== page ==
Leap Year Explained Simply

It’s Leap Day today, and that means people born on February 29th finally get to have a birthday. But why do we have Leap Years? What’s the purpose? Well, it ensures that our seasons don’t drift.

You see, it takes the Earth 365.256363004 days to orbit the sun (this is known as the sidereal year). The calendar year is 365 days. But every 4 years, we have an extra day. So, we add a day to the years that can be divided by 4. This year is 2016, and is divisible by 4.

Sounds simple, doesn’t it? But it gets a bit complicated.  This accounts for 365.25 days. But what about the extra 0.006363004 days? This accumulates, and after 400 years, it equals about 3 days extra. So, we have 3 too many Leap Days every 400 years. So what do we do? We just drop the Leap Days that happen on century years, but keep the ones that can be divided by 400. As a result, the year 2000 was a Leap Year, but 1900 and 2100 are not.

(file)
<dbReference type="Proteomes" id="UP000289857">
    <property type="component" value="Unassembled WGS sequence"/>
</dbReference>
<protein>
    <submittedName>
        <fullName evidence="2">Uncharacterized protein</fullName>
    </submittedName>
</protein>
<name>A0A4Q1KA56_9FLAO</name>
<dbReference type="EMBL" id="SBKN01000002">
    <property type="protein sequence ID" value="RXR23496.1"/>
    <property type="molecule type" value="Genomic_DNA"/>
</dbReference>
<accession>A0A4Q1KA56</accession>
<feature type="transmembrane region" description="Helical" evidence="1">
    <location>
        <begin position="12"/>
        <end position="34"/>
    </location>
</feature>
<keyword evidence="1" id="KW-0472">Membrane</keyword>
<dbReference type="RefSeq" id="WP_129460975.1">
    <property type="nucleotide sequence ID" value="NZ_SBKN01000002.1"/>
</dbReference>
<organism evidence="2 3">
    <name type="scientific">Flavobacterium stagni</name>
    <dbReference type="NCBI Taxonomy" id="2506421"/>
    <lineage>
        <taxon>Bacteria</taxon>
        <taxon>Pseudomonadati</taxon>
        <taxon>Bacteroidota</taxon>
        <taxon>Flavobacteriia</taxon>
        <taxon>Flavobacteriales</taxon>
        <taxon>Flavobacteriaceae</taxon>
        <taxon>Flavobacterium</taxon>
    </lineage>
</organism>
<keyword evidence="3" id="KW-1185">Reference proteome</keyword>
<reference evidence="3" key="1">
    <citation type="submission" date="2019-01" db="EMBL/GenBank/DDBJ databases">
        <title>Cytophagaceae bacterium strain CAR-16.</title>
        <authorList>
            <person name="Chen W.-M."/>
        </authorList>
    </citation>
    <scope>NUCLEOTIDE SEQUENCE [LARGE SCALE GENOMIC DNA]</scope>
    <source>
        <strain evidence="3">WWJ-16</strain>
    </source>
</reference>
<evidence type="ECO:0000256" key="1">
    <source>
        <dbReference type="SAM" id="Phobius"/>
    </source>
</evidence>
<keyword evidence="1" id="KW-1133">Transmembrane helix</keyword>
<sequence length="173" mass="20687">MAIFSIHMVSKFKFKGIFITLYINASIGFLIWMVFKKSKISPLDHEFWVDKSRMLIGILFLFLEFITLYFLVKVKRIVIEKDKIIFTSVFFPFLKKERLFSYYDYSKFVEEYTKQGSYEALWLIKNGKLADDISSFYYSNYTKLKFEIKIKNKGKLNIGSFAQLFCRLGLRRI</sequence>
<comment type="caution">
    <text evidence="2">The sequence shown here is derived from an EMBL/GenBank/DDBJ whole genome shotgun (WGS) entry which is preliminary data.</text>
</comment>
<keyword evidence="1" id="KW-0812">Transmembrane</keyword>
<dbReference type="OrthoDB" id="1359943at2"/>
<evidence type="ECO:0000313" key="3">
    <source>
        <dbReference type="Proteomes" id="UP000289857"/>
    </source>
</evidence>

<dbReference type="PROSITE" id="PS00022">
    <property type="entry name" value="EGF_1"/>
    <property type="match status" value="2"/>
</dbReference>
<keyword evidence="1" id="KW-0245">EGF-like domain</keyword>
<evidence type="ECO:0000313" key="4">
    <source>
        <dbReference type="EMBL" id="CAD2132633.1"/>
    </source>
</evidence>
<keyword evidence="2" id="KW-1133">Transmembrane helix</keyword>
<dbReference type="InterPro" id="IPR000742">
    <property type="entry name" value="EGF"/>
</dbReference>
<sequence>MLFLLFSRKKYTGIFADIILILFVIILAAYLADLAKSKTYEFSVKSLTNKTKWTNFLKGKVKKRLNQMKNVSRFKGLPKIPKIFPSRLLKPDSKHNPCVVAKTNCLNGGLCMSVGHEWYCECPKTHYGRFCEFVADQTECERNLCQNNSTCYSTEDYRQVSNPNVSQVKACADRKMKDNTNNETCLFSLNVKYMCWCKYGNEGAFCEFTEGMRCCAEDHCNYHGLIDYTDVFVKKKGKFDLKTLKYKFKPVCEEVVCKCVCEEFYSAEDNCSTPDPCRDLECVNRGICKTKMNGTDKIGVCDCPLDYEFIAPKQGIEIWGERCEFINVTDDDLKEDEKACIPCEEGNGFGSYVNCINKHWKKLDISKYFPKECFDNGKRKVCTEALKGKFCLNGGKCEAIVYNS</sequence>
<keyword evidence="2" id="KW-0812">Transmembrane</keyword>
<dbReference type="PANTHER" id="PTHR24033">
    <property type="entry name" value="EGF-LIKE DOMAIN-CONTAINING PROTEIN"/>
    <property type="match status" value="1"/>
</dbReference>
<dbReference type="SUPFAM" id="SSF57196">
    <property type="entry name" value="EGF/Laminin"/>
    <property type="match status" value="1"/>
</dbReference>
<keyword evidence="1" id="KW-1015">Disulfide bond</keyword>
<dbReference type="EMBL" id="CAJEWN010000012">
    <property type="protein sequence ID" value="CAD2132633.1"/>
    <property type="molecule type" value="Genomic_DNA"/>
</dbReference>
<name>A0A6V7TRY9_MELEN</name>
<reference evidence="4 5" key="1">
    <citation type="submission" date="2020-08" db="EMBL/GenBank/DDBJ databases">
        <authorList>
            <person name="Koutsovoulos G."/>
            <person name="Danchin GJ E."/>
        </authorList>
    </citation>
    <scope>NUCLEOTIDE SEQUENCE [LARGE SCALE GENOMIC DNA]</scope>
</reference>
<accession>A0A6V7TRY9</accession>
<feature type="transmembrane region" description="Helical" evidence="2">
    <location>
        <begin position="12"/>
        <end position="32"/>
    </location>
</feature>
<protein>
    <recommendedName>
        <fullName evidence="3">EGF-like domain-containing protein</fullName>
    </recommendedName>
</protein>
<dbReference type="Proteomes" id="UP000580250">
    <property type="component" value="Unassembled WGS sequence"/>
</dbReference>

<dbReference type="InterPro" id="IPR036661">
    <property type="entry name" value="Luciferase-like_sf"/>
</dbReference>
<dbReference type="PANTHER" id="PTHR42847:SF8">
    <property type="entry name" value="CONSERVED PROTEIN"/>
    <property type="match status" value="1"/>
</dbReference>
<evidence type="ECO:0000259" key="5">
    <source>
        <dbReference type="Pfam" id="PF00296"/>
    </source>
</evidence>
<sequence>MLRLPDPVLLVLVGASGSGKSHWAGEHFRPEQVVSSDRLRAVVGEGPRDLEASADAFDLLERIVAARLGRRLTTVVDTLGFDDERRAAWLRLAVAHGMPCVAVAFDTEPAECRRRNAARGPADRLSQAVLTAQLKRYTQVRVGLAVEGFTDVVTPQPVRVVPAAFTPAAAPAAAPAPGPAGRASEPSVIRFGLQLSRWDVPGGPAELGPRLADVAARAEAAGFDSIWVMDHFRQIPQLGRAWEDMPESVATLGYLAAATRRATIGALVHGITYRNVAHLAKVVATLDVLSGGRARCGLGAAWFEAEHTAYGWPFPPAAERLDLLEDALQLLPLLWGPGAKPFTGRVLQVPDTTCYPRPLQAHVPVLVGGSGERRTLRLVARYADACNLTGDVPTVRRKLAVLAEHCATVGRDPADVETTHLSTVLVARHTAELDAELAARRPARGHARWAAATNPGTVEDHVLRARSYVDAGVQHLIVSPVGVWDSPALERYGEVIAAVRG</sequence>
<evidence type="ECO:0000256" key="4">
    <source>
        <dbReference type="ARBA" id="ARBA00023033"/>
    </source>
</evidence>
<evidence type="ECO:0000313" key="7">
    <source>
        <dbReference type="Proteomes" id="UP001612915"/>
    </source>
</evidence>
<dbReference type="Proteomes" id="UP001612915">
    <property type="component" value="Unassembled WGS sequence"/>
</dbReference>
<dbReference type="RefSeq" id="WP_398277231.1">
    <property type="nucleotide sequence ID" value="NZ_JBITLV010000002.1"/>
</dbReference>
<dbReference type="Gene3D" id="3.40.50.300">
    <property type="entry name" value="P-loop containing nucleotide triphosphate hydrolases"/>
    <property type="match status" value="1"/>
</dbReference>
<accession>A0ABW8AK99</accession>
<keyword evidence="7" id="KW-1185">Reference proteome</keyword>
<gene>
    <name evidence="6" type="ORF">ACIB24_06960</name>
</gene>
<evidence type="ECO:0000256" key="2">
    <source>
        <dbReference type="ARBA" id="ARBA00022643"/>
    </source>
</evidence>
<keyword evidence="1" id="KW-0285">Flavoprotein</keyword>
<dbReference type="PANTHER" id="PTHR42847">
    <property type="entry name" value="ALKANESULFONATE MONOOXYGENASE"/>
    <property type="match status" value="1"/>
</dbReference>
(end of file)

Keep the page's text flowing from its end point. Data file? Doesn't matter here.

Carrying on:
Leap years fall on years that can be divided by 4, except if they can be divided by 100 (not including the ones that can be divided by 400). This balances the calendar and seasons, and we don’t have any drift.

But why is it called Leap Year? Well, in normal years, let’s say that March  31st is a Monday, then the next year it’s a Tuesday, and then it’s a Wednesday the following year. But then, on a Leap Year, we leap over the next day (Thursday) so it’s on a Friday. And that is why we call it a Leap Year.

Any questions?

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